[1] Mix in sprinkles for holiday-themed ice cream, like this patriotic flavor from OddFellows Ice Cream.

    Red White & Blue Ice Cream Cones

    [2] Make matching cones. Here’s the recipe from Sweet Estelle.

     

    You can create special ice cream for any special occasion, using store-bought vanilla ice cream and mix-ins in holiday colors.

    The easiest way is to buy sprinkles, confetti and confetti shapes (hearts, pumpkins, stars, etc.—photo #2).

    For example:

  • July 4th, Labor Day & Memorial Day: red and blue sprinkles.
  • Halloween: orange and black sprinkles.
  • Thanksgiving: orange, red and yellow sprinkles.
  • Christmas: red and green sprinkles.
  • Valentine’s Day: red and pink sprinkles.
  • St. Patrick’s Day: dark and light green sprinkles.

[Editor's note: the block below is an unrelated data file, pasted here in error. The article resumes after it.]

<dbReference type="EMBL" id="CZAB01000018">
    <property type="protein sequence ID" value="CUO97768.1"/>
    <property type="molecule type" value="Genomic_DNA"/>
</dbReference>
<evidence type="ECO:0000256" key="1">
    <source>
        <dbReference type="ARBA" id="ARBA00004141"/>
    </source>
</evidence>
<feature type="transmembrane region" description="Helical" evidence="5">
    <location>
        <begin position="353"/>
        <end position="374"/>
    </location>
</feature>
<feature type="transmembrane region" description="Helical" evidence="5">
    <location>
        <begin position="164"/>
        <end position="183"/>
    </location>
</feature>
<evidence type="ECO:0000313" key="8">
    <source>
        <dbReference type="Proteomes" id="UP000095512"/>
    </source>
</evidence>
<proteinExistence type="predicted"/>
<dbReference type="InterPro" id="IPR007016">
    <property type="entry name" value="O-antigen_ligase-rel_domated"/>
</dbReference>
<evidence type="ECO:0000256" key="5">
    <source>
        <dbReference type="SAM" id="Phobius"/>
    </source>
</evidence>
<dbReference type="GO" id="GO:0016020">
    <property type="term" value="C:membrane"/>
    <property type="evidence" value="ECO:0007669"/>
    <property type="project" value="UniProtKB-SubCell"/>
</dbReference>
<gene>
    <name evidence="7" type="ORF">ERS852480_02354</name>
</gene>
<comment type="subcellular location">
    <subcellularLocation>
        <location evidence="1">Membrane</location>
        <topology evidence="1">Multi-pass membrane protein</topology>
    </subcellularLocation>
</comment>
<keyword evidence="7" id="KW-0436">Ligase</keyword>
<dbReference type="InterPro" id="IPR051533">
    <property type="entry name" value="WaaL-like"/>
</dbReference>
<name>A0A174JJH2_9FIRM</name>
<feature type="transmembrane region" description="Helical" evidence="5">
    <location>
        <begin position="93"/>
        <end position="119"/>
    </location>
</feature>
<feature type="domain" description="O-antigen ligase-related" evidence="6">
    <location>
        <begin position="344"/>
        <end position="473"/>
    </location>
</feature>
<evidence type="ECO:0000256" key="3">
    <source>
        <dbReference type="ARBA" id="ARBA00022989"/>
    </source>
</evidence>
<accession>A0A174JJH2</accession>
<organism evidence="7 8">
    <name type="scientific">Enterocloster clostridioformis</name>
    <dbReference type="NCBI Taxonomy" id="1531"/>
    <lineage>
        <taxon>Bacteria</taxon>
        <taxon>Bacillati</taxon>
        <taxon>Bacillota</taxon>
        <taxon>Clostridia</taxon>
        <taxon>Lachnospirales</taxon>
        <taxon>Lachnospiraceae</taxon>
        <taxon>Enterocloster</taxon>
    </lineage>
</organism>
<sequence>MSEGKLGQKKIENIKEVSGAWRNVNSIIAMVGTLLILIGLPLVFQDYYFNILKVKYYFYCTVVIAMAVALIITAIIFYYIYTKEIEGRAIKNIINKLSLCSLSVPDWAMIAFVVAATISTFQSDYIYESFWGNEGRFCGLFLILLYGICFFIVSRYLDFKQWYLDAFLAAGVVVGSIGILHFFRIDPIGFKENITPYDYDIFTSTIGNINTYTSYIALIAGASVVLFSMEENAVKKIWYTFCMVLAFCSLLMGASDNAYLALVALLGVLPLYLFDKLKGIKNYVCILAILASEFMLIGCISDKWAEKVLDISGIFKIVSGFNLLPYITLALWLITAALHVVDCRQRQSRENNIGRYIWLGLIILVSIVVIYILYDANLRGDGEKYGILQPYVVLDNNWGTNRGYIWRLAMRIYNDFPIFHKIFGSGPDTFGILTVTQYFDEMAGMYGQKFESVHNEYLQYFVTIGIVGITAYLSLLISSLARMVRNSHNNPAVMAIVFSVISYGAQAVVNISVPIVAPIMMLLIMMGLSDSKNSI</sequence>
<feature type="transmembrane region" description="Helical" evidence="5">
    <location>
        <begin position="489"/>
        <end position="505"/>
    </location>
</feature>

• Easter: pastel sprinkles.
  •  
    Preparation

    1. SET the container on the counter until the ice cream is soft enough to mix in the decorations.

    2. RETURN to the freezer until ready to serve.

    TIPS: It’s easier to mix two separate pints than a quart or larger container. And it’s even easier than that to dip the edges of ice cream sandwiches into the sprinkles.
     
     
    JULY 4TH TRIVIA

  • The first independence Day. The Declaration of Independence was formalized on July 2, 1776, when Congress voted for independence from Great Britain. Two days later, on July 4, 1776, the final wording of the Declaration of Independence was approved, and the document was published. The first public reading of the Declaration of Independence was on July 8, 1776. Delegates began to sign the Declaration of Independence on August 2, 1776. While John Adams wanted it to be July 2nd, Congress agreed on July 4th for the holiday.
  • The term “Independence Day” was not used until 1791.
  • The first description of how the holiday would be celebrated was in a letter from John Adams to his wife Abigail, on July 3, 1776. He described “pomp and parade, with shows, games, sports, guns, bells, bonfires, and illuminations” throughout the United States.